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The Red-necked Phalarope commonly breeds in both the Brooks Range foothills and ArcticCoastal Plain of Alaska. In Alaska, this species typically nests in wet tundra near water’s edge.It differs from the Red Phalarope in that it breeds further inland and at higher elevations (Rubegaet al. 2000). Like other phalaropes, this species depends on aquatic food sources for much of itsdiet (Rubega et al. 2000). Red-necked Phalaropes spend winter at sea in tropical waters in largenumbers off the west coast of South America (Rubega et al. 2000). Current North Americanpopulation estimate is 2.5 million with a declining trend (Morrison et al. 2006).
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Average historical annual total precipitation (inches) and projected relative change in total precipitation (% change from baseline) for Northern Alaska. 30-year averages. Handout format. Maps created using the SNAP 5-GCM composite (AR5-RCP 8.5) and CRU TS3.1.01 datasets.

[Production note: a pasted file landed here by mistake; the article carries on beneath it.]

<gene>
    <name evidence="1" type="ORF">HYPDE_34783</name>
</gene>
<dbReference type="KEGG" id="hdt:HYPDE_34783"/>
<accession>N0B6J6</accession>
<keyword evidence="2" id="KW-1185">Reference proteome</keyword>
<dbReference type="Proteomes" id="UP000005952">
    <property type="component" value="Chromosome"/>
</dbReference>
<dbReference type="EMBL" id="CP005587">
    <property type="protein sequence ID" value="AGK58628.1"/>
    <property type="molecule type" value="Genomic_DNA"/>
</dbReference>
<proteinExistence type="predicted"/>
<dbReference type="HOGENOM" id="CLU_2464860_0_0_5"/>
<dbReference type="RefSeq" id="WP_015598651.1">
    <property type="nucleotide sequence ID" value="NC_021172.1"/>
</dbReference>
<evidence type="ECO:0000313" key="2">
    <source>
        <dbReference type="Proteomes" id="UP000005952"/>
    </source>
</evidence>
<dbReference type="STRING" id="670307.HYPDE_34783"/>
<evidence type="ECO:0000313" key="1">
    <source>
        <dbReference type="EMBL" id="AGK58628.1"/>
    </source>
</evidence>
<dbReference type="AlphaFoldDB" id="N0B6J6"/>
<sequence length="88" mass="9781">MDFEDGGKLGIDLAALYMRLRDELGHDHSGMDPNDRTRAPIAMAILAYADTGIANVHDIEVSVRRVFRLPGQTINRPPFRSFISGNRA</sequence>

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The Integrated Ecosystem Model is designed to help resource managers understand the nature and expected rate of landscape change. Maps and other products generated by the IEM will illustrate how arctic and boreal landscapes are expected to alter due to climate-driven changes to vegetation, disturbance, hydrology, and permafrost. The products will also provide resource managers with an understanding of the uncertainty in the expected outcomes.